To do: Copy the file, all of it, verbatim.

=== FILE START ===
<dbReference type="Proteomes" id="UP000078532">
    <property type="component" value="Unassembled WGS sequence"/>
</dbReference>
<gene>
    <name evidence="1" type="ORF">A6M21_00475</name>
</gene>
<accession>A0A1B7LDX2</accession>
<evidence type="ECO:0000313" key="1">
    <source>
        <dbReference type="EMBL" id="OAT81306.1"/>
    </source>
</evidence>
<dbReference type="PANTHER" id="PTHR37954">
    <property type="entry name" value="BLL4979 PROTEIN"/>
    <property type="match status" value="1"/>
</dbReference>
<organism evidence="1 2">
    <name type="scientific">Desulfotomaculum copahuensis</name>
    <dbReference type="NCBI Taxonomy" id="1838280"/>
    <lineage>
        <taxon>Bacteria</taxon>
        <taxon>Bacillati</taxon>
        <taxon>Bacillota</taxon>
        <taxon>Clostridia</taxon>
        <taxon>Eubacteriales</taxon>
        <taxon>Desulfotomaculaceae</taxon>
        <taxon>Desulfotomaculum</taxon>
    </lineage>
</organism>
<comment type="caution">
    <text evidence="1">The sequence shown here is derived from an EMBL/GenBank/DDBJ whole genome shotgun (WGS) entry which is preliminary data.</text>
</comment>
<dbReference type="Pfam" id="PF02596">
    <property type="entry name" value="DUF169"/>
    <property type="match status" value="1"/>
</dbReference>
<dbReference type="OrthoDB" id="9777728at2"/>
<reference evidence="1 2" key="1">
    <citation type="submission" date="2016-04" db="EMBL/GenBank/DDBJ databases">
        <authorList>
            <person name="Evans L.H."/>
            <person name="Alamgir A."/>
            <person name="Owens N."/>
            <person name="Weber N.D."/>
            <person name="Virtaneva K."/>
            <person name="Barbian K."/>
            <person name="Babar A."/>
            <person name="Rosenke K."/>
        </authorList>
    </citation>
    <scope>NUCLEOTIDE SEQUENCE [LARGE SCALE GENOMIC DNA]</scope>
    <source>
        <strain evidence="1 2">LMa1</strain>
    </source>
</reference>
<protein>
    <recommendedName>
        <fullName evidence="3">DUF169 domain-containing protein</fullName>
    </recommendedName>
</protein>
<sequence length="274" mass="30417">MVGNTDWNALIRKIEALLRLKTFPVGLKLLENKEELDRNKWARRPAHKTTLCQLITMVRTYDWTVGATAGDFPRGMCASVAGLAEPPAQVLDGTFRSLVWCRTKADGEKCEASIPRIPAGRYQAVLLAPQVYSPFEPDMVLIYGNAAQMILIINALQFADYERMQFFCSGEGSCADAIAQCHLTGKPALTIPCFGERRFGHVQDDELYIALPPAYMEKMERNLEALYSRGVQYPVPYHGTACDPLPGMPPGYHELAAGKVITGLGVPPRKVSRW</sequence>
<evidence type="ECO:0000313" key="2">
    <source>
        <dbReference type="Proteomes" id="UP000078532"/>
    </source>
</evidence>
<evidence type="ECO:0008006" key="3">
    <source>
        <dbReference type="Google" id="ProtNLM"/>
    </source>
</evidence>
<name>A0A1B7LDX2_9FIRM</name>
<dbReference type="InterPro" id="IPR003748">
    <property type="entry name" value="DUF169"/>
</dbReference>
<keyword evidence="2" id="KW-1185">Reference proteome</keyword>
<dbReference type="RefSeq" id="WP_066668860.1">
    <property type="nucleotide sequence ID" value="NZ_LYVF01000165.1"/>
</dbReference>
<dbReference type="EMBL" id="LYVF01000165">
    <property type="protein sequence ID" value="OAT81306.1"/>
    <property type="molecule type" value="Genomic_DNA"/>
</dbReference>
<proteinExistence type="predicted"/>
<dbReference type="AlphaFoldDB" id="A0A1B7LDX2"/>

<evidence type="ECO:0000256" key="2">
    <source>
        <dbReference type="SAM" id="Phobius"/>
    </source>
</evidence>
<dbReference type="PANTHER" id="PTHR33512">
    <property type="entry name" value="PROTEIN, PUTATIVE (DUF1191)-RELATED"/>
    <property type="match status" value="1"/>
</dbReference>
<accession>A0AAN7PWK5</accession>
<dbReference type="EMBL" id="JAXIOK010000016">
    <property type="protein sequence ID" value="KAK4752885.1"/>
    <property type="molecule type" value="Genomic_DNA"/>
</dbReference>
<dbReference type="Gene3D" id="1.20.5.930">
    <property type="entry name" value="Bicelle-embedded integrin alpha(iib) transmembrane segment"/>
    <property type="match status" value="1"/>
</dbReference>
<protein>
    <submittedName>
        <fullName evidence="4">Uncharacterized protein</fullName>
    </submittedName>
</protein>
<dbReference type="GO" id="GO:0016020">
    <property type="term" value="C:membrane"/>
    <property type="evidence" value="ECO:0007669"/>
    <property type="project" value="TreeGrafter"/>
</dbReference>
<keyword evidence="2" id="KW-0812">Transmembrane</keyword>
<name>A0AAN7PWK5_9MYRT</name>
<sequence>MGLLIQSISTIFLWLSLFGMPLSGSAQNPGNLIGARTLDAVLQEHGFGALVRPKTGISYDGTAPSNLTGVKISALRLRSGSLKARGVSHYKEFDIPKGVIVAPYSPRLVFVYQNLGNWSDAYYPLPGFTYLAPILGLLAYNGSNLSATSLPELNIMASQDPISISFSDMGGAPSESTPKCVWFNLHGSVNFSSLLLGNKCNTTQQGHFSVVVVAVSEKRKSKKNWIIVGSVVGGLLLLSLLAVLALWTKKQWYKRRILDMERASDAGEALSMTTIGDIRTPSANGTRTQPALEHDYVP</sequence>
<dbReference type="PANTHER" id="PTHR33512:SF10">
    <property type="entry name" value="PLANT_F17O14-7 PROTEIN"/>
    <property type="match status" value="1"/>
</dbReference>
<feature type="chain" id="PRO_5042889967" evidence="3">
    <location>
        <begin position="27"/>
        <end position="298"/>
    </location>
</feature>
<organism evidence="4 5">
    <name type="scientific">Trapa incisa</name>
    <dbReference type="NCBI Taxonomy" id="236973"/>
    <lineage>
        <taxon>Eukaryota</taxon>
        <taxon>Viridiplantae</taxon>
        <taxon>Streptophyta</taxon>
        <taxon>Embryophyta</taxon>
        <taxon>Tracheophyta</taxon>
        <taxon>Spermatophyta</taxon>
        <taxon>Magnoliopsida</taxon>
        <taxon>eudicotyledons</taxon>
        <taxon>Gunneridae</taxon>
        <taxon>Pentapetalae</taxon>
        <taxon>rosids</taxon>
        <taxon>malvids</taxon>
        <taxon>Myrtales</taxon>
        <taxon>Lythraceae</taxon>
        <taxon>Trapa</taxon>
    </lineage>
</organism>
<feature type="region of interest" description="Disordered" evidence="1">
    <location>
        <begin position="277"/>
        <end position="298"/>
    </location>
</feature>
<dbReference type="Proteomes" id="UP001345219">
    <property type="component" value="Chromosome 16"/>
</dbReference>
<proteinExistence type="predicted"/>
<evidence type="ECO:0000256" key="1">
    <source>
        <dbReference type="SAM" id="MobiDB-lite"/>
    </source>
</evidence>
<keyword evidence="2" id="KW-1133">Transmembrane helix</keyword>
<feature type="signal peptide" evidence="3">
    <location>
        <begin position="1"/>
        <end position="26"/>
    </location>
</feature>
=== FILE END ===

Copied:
<dbReference type="Proteomes" id="UP000078532">
    <property type="component" value="Unassembled WGS sequence"/>
</dbReference>
<gene>
    <name evidence="1" type="ORF">A6M21_00475</name>
</gene>
<accession>A0A1B7LDX2</accession>
<evidence type="ECO:0000313" key="1">
    <source>
        <dbReference type="EMBL" id="OAT81306.1"/>
    </source>
</evidence>
<dbReference type="PANTHER" id="PTHR37954">
    <property type="entry name" value="BLL4979 PROTEIN"/>
    <property type="match status" value="1"/>
</dbReference>
<organism evidence="1 2">
    <name type="scientific">Desulfotomaculum copahuensis</name>
    <dbReference type="NCBI Taxonomy" id="1838280"/>
    <lineage>
        <taxon>Bacteria</taxon>
        <taxon>Bacillati</taxon>
        <taxon>Bacillota</taxon>
        <taxon>Clostridia</taxon>
        <taxon>Eubacteriales</taxon>
        <taxon>Desulfotomaculaceae</taxon>
        <taxon>Desulfotomaculum</taxon>
    </lineage>
</organism>
<comment type="caution">
    <text evidence="1">The sequence shown here is derived from an EMBL/GenBank/DDBJ whole genome shotgun (WGS) entry which is preliminary data.</text>
</comment>
<dbReference type="Pfam" id="PF02596">
    <property type="entry name" value="DUF169"/>
    <property type="match status" value="1"/>
</dbReference>
<dbReference type="OrthoDB" id="9777728at2"/>
<reference evidence="1 2" key="1">
    <citation type="submission" date="2016-04" db="EMBL/GenBank/DDBJ databases">
        <authorList>
            <person name="Evans L.H."/>
            <person name="Alamgir A."/>
            <person name="Owens N."/>
            <person name="Weber N.D."/>
            <person name="Virtaneva K."/>
            <person name="Barbian K."/>
            <person name="Babar A."/>
            <person name="Rosenke K."/>
        </authorList>
    </citation>
    <scope>NUCLEOTIDE SEQUENCE [LARGE SCALE GENOMIC DNA]</scope>
    <source>
        <strain evidence="1 2">LMa1</strain>
    </source>
</reference>
<protein>
    <recommendedName>
        <fullName evidence="3">DUF169 domain-containing protein</fullName>
    </recommendedName>
</protein>
<sequence length="274" mass="30417">MVGNTDWNALIRKIEALLRLKTFPVGLKLLENKEELDRNKWARRPAHKTTLCQLITMVRTYDWTVGATAGDFPRGMCASVAGLAEPPAQVLDGTFRSLVWCRTKADGEKCEASIPRIPAGRYQAVLLAPQVYSPFEPDMVLIYGNAAQMILIINALQFADYERMQFFCSGEGSCADAIAQCHLTGKPALTIPCFGERRFGHVQDDELYIALPPAYMEKMERNLEALYSRGVQYPVPYHGTACDPLPGMPPGYHELAAGKVITGLGVPPRKVSRW</sequence>
<evidence type="ECO:0000313" key="2">
    <source>
        <dbReference type="Proteomes" id="UP000078532"/>
    </source>
</evidence>
<evidence type="ECO:0008006" key="3">
    <source>
        <dbReference type="Google" id="ProtNLM"/>
    </source>
</evidence>
<name>A0A1B7LDX2_9FIRM</name>
<dbReference type="InterPro" id="IPR003748">
    <property type="entry name" value="DUF169"/>
</dbReference>
<keyword evidence="2" id="KW-1185">Reference proteome</keyword>
<dbReference type="RefSeq" id="WP_066668860.1">
    <property type="nucleotide sequence ID" value="NZ_LYVF01000165.1"/>
</dbReference>
<dbReference type="EMBL" id="LYVF01000165">
    <property type="protein sequence ID" value="OAT81306.1"/>
    <property type="molecule type" value="Genomic_DNA"/>
</dbReference>
<proteinExistence type="predicted"/>
<dbReference type="AlphaFoldDB" id="A0A1B7LDX2"/>

<evidence type="ECO:0000256" key="2">
    <source>
        <dbReference type="SAM" id="Phobius"/>
    </source>
</evidence>
<dbReference type="PANTHER" id="PTHR33512">
    <property type="entry name" value="PROTEIN, PUTATIVE (DUF1191)-RELATED"/>
    <property type="match status" value="1"/>
</dbReference>
<accession>A0AAN7PWK5</accession>
<dbReference type="EMBL" id="JAXIOK010000016">
    <property type="protein sequence ID" value="KAK4752885.1"/>
    <property type="molecule type" value="Genomic_DNA"/>
</dbReference>
<dbReference type="Gene3D" id="1.20.5.930">
    <property type="entry name" value="Bicelle-embedded integrin alpha(iib) transmembrane segment"/>
    <property type="match status" value="1"/>
</dbReference>
<protein>
    <submittedName>
        <fullName evidence="4">Uncharacterized protein</fullName>
    </submittedName>
</protein>
<dbReference type="GO" id="GO:0016020">
    <property type="term" value="C:membrane"/>
    <property type="evidence" value="ECO:0007669"/>
    <property type="project" value="TreeGrafter"/>
</dbReference>
<keyword evidence="2" id="KW-0812">Transmembrane</keyword>
<name>A0AAN7PWK5_9MYRT</name>
<sequence>MGLLIQSISTIFLWLSLFGMPLSGSAQNPGNLIGARTLDAVLQEHGFGALVRPKTGISYDGTAPSNLTGVKISALRLRSGSLKARGVSHYKEFDIPKGVIVAPYSPRLVFVYQNLGNWSDAYYPLPGFTYLAPILGLLAYNGSNLSATSLPELNIMASQDPISISFSDMGGAPSESTPKCVWFNLHGSVNFSSLLLGNKCNTTQQGHFSVVVVAVSEKRKSKKNWIIVGSVVGGLLLLSLLAVLALWTKKQWYKRRILDMERASDAGEALSMTTIGDIRTPSANGTRTQPALEHDYVP</sequence>
<dbReference type="PANTHER" id="PTHR33512:SF10">
    <property type="entry name" value="PLANT_F17O14-7 PROTEIN"/>
    <property type="match status" value="1"/>
</dbReference>
<feature type="chain" id="PRO_5042889967" evidence="3">
    <location>
        <begin position="27"/>
        <end position="298"/>
    </location>
</feature>
<organism evidence="4 5">
    <name type="scientific">Trapa incisa</name>
    <dbReference type="NCBI Taxonomy" id="236973"/>
    <lineage>
        <taxon>Eukaryota</taxon>
        <taxon>Viridiplantae</taxon>
        <taxon>Streptophyta</taxon>
        <taxon>Embryophyta</taxon>
        <taxon>Tracheophyta</taxon>
        <taxon>Spermatophyta</taxon>
        <taxon>Magnoliopsida</taxon>
        <taxon>eudicotyledons</taxon>
        <taxon>Gunneridae</taxon>
        <taxon>Pentapetalae</taxon>
        <taxon>rosids</taxon>
        <taxon>malvids</taxon>
        <taxon>Myrtales</taxon>
        <taxon>Lythraceae</taxon>
        <taxon>Trapa</taxon>
    </lineage>
</organism>
<feature type="region of interest" description="Disordered" evidence="1">
    <location>
        <begin position="277"/>
        <end position="298"/>
    </location>
</feature>
<dbReference type="Proteomes" id="UP001345219">
    <property type="component" value="Chromosome 16"/>
</dbReference>
<proteinExistence type="predicted"/>
<evidence type="ECO:0000256" key="1">
    <source>
        <dbReference type="SAM" id="MobiDB-lite"/>
    </source>
</evidence>
<keyword evidence="2" id="KW-1133">Transmembrane helix</keyword>
<feature type="signal peptide" evidence="3">
    <location>
        <begin position="1"/>
        <end position="26"/>
    </location>
</feature>